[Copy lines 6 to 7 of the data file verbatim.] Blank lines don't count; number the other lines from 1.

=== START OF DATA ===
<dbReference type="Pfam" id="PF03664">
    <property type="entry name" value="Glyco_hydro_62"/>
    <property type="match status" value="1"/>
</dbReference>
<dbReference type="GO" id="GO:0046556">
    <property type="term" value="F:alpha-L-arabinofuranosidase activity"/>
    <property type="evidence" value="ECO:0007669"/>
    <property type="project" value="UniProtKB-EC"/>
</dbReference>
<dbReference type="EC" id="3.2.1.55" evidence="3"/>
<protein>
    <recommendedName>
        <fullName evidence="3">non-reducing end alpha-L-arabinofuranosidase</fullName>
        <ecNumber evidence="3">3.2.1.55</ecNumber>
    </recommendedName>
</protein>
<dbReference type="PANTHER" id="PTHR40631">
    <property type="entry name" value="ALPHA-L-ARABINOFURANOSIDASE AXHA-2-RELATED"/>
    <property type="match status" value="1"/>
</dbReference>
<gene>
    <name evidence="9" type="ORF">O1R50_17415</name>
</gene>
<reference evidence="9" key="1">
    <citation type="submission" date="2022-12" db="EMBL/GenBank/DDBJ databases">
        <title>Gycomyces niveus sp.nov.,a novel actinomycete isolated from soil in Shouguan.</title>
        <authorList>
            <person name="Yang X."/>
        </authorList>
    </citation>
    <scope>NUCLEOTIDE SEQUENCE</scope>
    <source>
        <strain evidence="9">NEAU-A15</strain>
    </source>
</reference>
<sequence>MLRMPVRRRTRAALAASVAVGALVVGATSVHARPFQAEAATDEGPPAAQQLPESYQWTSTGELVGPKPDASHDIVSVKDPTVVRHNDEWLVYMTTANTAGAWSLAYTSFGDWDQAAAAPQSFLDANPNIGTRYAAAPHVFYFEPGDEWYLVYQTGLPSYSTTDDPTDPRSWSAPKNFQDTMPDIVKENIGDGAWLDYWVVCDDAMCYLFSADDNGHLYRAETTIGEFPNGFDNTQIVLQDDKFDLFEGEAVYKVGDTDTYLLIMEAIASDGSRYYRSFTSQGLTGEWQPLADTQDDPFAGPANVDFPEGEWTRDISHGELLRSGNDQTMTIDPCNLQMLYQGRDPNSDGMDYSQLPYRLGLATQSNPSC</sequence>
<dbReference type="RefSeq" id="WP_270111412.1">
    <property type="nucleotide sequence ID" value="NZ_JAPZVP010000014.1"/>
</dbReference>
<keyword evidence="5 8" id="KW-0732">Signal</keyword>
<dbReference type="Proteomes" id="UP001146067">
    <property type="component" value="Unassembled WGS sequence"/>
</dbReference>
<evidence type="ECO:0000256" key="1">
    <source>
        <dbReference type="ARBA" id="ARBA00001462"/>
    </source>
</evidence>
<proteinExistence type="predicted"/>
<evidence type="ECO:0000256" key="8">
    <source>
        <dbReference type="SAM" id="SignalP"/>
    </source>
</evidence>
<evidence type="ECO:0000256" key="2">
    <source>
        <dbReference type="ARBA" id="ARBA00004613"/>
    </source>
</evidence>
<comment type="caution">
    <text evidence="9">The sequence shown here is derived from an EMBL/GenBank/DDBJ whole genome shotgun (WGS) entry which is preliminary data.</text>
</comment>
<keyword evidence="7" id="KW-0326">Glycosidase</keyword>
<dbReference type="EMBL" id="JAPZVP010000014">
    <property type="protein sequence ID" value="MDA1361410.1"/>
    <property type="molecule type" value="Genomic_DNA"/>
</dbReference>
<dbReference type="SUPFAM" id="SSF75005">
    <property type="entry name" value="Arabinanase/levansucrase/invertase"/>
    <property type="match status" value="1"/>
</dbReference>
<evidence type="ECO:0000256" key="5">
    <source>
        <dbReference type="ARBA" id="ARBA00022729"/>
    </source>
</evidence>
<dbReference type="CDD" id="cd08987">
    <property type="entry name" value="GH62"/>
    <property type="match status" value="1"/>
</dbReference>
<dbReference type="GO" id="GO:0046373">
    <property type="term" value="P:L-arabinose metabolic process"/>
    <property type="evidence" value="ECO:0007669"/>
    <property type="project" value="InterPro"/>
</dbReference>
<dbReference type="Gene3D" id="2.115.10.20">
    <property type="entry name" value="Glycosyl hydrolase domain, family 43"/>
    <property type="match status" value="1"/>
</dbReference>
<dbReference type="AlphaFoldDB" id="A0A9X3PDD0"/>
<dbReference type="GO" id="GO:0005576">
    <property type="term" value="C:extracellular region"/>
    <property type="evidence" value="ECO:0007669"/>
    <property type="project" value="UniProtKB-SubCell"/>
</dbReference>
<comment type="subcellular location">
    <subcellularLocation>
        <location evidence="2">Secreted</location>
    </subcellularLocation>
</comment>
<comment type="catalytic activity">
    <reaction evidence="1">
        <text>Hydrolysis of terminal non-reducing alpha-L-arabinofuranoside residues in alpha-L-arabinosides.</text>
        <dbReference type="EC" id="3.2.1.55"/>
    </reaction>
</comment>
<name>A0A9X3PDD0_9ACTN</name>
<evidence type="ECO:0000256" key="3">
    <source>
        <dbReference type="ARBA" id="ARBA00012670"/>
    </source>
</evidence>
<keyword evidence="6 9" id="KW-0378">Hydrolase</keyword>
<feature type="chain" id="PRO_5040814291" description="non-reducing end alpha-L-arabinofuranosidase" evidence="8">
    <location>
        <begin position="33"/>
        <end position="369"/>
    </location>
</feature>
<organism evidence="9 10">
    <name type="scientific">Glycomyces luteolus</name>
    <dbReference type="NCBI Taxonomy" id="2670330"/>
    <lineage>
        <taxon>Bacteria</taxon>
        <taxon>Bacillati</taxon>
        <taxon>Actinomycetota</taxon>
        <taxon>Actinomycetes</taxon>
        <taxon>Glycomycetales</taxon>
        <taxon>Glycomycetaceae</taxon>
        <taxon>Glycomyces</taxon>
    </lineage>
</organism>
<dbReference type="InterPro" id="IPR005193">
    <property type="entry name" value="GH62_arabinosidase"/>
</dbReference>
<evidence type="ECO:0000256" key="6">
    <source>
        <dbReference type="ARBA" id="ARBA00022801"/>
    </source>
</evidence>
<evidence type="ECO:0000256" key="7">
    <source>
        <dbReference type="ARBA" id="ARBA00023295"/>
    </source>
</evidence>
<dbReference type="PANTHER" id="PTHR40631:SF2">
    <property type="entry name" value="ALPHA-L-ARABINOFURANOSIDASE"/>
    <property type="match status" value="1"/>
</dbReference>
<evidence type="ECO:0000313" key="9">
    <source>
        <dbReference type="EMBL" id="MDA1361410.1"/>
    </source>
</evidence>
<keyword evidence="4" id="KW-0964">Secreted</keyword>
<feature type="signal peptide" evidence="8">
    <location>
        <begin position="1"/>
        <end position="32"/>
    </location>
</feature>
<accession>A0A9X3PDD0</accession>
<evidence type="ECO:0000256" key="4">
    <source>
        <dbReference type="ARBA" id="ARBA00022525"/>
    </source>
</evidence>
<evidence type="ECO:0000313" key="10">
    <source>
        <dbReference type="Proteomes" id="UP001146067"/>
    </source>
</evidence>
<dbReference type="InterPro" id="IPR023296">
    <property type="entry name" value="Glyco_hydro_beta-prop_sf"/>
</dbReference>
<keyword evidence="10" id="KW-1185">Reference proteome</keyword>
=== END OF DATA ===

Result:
    <property type="term" value="F:alpha-L-arabinofuranosidase activity"/>
    <property type="evidence" value="ECO:0007669"/>